So why is he doing the ol' Kaus trick of creating a false choice between Current Policy Proposal A (here, the bonus tax) and Not Mutually Exclusive Progressive Policy Idea B?
If we want to address wealth discrepancies in this country (and I think that we should), we should do so by changing marginal income tax rates ... if we're monkeying around with tax policy, it's important to do so in an economically coherent way.
The compensation paid to AIG's employees, however, is less a moral failure than a market failure ... there are some ways to address these market failures; the more time we spend focusing on those, and the less on AIG, the more money we the taxpayers will save ourselves in the end.
Moreover, I wonder if it does not augment the view that the financial crisis was perpetuated by a few bad apples, when the real causes were far more systemic, and systemic reform will be required avoid their recurrence.
Bonus Kaus points to that last post for (a) suggesting that the Democrats will somehow be hurt by taking a popular position on a contentious issue and (b) the completely untenable and wildly inflammatory comparison in the headline ("That Thing I Hate Is Like That Thing You Liberals Hate", another Kausfiles staple).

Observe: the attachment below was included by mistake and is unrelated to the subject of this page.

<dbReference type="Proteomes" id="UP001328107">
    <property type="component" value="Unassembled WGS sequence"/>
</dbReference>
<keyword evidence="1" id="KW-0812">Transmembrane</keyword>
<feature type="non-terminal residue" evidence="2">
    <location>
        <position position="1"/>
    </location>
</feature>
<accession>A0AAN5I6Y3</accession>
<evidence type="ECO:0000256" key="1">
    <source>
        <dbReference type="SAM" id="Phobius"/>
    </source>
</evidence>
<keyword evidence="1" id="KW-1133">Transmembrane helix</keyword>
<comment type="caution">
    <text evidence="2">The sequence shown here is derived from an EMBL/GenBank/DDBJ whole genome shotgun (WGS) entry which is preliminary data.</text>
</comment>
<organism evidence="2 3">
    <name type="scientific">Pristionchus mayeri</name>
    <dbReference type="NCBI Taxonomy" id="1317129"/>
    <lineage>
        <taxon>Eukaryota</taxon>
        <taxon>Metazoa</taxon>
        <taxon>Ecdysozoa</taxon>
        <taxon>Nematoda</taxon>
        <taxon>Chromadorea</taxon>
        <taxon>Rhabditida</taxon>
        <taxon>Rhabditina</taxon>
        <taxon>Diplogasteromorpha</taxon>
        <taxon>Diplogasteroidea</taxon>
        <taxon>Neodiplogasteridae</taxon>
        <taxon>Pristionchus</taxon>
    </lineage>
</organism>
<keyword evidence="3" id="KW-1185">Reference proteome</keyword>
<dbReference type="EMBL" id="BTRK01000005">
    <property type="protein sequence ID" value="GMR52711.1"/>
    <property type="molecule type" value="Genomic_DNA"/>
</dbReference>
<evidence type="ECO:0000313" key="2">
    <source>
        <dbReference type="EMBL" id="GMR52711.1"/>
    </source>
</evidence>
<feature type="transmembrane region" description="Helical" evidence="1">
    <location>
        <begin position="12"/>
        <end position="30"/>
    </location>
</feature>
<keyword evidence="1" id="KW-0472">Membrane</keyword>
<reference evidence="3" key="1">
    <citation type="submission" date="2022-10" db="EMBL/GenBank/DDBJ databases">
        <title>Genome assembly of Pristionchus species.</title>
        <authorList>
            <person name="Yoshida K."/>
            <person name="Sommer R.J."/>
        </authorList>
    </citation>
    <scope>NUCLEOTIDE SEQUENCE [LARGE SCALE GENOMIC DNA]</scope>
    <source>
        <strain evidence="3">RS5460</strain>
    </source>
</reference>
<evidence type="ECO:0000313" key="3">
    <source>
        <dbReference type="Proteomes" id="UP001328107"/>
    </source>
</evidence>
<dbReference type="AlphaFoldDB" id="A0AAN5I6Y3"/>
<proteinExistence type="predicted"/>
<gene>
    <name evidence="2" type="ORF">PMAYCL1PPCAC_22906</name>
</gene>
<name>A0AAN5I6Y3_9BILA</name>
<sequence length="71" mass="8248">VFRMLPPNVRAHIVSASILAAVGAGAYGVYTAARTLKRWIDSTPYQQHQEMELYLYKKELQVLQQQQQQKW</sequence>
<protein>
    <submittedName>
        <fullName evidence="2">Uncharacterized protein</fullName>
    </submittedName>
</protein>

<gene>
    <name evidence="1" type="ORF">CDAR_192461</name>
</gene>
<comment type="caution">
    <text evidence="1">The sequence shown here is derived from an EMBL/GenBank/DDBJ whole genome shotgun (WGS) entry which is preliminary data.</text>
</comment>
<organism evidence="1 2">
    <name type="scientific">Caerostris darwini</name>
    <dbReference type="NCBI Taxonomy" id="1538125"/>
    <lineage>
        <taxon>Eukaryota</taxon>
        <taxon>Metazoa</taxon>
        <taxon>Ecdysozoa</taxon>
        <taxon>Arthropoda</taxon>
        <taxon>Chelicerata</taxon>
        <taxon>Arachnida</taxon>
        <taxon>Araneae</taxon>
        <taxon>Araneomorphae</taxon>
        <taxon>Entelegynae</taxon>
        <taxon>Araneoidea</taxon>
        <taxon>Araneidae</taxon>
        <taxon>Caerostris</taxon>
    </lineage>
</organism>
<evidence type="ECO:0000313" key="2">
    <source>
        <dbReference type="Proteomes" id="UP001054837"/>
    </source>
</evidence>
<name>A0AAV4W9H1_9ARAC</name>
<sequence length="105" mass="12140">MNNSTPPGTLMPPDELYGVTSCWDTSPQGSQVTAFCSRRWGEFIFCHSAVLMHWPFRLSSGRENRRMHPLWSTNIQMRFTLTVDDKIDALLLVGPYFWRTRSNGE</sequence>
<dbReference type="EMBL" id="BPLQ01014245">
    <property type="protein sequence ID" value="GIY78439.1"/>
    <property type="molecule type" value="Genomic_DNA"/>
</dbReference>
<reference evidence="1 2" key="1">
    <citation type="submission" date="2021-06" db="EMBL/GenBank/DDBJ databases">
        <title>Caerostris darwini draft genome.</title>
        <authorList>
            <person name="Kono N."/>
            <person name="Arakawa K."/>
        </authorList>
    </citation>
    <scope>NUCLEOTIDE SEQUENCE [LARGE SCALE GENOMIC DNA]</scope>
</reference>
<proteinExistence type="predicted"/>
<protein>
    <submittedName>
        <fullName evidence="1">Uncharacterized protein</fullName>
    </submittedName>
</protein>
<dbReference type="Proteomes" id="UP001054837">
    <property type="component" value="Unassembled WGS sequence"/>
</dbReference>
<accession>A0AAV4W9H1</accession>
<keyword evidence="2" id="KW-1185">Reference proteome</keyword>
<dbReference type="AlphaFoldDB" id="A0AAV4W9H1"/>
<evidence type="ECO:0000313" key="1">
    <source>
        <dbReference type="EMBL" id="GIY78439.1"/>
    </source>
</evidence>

Silver seems to be endorsing a Law of Conservation of Outrage here -- the idea that the electorate is so emboldened/distracted/whatever by the claw-back of the AIG bonuses that they simply won't have the energy/willpower/whatever to clamor for reform to the tax code, or Wall Street practices, or laws regarding executive compensation, and so on.
(1) There's no logical reason why there can be only one response to this mess, and the former could just as easily be a springboard for the latter.
(2) For a site based on thorough statistical analysis, isn't it a red flag that there's not even so much as a scatter plot or a line graph on these posts? If there's anyone who could put together data proving the link between allegedly misdirected rage and failure to pursue meaningful reform, it's Silver.
(3) The same evidence-free theory was advanced by Sheryl Gay Stolberg, making it highly probable that it is utterly wrong or horribly banal.
(4) A half-assed glance at recent history (the Kausific Method) also suggests that scapegoating and fingerpointing can totally co-exist with structural reassessment. After the Enron collapse there was both an outlet for populist ire (the criminal prosecution of Ken Lay and Jeff Skilling -- and, man, you could beat a federal agent to death with a brick of cocaine and get a lighter sentence than Skilling did) and a genuine attempt at reform (Sarbanes-Oxley).
So I think I've got Silver here -- all I need now is for Mickey to endorse Silver's view, and I'll be assuredly correct.